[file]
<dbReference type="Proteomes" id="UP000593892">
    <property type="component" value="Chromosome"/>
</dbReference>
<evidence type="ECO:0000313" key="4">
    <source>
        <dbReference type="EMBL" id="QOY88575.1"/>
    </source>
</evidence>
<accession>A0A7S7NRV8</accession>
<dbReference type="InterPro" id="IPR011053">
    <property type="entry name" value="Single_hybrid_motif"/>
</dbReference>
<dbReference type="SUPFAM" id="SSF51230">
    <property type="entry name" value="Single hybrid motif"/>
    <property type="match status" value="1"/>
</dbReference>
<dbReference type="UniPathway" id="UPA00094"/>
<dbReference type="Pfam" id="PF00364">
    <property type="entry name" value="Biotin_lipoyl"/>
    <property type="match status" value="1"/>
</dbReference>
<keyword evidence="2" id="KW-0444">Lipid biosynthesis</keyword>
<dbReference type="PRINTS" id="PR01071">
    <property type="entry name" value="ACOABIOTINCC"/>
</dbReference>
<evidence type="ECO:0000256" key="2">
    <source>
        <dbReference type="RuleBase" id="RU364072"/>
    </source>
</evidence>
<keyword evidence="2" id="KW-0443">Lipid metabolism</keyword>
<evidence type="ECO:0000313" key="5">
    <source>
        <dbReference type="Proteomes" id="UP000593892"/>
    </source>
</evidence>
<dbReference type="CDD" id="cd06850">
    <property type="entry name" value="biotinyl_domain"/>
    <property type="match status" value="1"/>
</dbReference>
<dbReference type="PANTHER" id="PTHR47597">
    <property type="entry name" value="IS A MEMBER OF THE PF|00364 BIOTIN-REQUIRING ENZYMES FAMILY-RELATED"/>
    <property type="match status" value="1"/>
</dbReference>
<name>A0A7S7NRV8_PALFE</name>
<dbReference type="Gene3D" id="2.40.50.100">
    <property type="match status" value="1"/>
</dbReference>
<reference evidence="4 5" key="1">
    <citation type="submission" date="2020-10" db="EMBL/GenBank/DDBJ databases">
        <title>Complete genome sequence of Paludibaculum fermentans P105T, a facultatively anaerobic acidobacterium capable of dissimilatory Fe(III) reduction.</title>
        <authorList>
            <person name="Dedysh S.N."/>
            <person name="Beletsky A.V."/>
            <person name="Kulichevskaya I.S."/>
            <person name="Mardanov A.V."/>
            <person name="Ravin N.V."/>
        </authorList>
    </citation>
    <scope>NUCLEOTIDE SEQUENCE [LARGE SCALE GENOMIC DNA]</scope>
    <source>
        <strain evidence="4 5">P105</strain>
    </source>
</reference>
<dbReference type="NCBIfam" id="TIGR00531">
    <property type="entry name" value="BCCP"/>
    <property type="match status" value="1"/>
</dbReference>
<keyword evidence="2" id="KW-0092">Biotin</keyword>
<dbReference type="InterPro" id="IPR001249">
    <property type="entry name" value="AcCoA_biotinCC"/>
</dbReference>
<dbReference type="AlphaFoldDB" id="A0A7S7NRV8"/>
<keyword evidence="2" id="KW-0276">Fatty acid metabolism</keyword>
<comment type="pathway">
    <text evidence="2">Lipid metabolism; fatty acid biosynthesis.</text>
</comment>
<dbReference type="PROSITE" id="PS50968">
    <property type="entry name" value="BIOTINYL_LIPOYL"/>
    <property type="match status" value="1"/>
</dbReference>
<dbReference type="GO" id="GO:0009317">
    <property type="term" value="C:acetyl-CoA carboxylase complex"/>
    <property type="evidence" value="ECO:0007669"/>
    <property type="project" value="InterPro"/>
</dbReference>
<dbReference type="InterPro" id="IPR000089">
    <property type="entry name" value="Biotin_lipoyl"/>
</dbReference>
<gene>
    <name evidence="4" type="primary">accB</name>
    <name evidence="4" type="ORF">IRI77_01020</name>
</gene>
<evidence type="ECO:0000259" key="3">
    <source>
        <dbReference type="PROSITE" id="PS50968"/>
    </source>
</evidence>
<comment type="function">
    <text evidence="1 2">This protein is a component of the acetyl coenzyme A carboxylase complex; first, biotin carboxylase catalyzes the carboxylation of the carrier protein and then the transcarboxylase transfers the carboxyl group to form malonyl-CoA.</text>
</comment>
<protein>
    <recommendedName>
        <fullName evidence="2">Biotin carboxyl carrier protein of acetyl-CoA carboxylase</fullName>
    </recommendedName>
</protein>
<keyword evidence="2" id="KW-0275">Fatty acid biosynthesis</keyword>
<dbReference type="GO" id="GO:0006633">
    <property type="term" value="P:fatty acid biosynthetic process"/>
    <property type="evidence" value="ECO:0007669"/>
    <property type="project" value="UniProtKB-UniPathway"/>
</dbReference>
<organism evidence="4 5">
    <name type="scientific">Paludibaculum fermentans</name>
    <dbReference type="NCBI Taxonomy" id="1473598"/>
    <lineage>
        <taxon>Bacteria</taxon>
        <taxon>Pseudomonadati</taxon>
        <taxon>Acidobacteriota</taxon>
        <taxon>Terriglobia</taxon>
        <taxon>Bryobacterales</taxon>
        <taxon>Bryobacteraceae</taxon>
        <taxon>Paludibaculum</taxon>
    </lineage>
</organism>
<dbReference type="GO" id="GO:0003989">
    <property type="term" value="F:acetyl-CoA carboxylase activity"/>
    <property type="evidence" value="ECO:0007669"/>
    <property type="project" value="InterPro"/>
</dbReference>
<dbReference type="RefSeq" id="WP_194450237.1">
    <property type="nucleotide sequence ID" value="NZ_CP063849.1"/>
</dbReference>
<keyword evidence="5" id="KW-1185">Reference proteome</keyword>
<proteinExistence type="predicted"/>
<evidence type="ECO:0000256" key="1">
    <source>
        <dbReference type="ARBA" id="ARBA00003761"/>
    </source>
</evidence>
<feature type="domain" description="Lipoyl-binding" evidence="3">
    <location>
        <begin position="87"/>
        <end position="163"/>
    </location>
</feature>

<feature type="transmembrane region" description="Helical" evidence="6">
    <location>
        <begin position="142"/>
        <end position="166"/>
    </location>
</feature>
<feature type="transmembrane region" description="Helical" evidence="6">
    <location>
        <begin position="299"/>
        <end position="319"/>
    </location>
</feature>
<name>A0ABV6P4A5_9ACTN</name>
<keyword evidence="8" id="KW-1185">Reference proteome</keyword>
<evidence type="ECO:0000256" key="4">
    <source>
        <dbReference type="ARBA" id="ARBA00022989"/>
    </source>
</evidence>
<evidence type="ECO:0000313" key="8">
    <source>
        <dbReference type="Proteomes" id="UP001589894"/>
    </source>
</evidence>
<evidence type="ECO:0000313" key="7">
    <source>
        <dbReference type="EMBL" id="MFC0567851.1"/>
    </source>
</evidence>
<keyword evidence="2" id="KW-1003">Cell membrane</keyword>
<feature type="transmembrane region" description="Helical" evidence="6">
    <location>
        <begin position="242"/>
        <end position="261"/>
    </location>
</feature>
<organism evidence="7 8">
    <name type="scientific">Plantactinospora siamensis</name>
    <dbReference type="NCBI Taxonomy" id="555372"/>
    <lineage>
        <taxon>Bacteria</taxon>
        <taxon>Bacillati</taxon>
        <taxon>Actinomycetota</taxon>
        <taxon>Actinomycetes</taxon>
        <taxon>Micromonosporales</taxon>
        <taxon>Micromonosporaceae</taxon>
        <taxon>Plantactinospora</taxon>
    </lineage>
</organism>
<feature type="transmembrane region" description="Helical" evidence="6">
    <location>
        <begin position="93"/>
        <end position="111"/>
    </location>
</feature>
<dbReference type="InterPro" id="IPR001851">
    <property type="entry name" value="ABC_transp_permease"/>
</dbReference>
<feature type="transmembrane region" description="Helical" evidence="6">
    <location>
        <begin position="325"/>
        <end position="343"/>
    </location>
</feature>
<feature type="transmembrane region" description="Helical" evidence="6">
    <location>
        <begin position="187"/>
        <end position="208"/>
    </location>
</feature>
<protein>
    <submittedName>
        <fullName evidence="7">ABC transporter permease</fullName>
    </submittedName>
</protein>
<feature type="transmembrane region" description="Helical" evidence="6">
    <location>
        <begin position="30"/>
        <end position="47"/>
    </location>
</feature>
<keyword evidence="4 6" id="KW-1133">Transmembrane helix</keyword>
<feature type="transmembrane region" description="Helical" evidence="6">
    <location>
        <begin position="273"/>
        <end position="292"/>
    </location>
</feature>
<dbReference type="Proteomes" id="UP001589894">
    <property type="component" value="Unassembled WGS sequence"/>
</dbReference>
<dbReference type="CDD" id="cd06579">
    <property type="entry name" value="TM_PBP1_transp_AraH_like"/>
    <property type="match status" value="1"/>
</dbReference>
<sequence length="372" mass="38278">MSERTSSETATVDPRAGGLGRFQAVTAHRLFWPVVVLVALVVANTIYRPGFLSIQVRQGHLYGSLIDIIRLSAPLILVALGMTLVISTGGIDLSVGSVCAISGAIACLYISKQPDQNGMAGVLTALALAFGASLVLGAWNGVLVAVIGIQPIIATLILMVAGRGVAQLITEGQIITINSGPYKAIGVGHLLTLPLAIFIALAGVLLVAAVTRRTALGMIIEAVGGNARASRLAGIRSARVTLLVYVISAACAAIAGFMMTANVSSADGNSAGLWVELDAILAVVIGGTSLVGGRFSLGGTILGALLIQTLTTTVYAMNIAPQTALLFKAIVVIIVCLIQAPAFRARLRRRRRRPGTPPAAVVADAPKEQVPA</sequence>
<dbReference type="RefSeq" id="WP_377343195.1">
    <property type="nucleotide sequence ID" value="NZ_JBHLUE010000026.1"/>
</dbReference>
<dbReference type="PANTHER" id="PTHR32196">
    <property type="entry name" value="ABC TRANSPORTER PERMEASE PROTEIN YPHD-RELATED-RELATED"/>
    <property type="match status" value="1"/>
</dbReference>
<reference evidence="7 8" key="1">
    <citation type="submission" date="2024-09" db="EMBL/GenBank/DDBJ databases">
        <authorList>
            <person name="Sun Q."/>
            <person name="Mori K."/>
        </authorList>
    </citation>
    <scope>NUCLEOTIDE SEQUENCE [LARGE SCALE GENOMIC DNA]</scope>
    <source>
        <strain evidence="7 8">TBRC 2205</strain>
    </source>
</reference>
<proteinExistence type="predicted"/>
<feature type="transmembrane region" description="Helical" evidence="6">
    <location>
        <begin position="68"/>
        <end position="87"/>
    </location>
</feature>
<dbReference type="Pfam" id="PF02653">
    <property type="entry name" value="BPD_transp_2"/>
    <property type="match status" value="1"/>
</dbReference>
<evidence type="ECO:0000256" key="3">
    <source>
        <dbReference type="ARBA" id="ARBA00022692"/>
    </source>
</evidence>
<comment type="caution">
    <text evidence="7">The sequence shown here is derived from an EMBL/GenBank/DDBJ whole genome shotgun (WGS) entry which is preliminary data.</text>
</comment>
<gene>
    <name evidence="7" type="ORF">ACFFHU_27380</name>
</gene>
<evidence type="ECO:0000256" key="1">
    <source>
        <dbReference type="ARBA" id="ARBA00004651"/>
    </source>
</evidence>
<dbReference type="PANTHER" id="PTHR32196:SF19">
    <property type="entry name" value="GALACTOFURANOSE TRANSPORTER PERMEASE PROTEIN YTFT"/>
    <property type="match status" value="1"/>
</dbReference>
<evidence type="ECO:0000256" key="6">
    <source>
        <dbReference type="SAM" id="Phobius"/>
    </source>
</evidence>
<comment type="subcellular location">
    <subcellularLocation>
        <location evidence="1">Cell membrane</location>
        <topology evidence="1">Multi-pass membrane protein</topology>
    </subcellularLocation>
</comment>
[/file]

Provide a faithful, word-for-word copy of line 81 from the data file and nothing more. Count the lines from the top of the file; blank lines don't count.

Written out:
</dbReference>